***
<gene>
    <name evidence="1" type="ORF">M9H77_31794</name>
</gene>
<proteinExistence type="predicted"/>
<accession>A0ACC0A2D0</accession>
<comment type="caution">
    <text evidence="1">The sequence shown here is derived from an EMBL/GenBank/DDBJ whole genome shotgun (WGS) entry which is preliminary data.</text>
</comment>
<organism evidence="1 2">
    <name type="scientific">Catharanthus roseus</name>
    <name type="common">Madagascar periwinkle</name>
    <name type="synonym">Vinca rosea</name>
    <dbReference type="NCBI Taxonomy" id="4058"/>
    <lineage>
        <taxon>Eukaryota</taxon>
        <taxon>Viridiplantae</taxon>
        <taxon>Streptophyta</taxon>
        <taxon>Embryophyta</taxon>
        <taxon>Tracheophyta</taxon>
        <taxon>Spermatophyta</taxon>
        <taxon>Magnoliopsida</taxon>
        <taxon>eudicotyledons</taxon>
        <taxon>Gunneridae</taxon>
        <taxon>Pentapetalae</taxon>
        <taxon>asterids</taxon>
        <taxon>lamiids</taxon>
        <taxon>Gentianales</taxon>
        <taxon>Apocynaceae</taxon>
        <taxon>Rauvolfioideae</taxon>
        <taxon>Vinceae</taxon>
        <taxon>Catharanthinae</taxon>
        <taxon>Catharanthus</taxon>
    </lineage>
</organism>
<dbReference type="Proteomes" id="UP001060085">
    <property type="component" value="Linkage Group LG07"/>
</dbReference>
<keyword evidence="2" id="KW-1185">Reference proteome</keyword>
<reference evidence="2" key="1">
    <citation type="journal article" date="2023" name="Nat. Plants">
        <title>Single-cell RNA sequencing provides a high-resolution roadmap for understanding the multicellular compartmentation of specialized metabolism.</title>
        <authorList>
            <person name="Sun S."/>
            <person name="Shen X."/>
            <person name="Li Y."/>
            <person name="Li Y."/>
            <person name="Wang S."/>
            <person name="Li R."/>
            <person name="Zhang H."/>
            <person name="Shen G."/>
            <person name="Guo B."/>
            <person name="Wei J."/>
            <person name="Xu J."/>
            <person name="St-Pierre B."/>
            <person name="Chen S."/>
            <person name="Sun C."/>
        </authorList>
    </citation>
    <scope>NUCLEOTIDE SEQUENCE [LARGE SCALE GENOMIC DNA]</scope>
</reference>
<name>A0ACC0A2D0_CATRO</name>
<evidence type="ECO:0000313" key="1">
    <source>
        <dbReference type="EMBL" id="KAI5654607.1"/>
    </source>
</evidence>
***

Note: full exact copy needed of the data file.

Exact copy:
<gene>
    <name evidence="1" type="ORF">M9H77_31794</name>
</gene>
<proteinExistence type="predicted"/>
<accession>A0ACC0A2D0</accession>
<comment type="caution">
    <text evidence="1">The sequence shown here is derived from an EMBL/GenBank/DDBJ whole genome shotgun (WGS) entry which is preliminary data.</text>
</comment>
<organism evidence="1 2">
    <name type="scientific">Catharanthus roseus</name>
    <name type="common">Madagascar periwinkle</name>
    <name type="synonym">Vinca rosea</name>
    <dbReference type="NCBI Taxonomy" id="4058"/>
    <lineage>
        <taxon>Eukaryota</taxon>
        <taxon>Viridiplantae</taxon>
        <taxon>Streptophyta</taxon>
        <taxon>Embryophyta</taxon>
        <taxon>Tracheophyta</taxon>
        <taxon>Spermatophyta</taxon>
        <taxon>Magnoliopsida</taxon>
        <taxon>eudicotyledons</taxon>
        <taxon>Gunneridae</taxon>
        <taxon>Pentapetalae</taxon>
        <taxon>asterids</taxon>
        <taxon>lamiids</taxon>
        <taxon>Gentianales</taxon>
        <taxon>Apocynaceae</taxon>
        <taxon>Rauvolfioideae</taxon>
        <taxon>Vinceae</taxon>
        <taxon>Catharanthinae</taxon>
        <taxon>Catharanthus</taxon>
    </lineage>
</organism>
<dbReference type="Proteomes" id="UP001060085">
    <property type="component" value="Linkage Group LG07"/>
</dbReference>
<keyword evidence="2" id="KW-1185">Reference proteome</keyword>
<reference evidence="2" key="1">
    <citation type="journal article" date="2023" name="Nat. Plants">
        <title>Single-cell RNA sequencing provides a high-resolution roadmap for understanding the multicellular compartmentation of specialized metabolism.</title>
        <authorList>
            <person name="Sun S."/>
            <person name="Shen X."/>
            <person name="Li Y."/>
            <person name="Li Y."/>
            <person name="Wang S."/>
            <person name="Li R."/>
            <person name="Zhang H."/>
            <person name="Shen G."/>
            <person name="Guo B."/>
            <person name="Wei J."/>
            <person name="Xu J."/>
            <person name="St-Pierre B."/>
            <person name="Chen S."/>
            <person name="Sun C."/>
        </authorList>
    </citation>
    <scope>NUCLEOTIDE SEQUENCE [LARGE SCALE GENOMIC DNA]</scope>
</reference>
<name>A0ACC0A2D0_CATRO</name>
<evidence type="ECO:0000313" key="1">
    <source>
        <dbReference type="EMBL" id="KAI5654607.1"/>
    </source>
</evidence>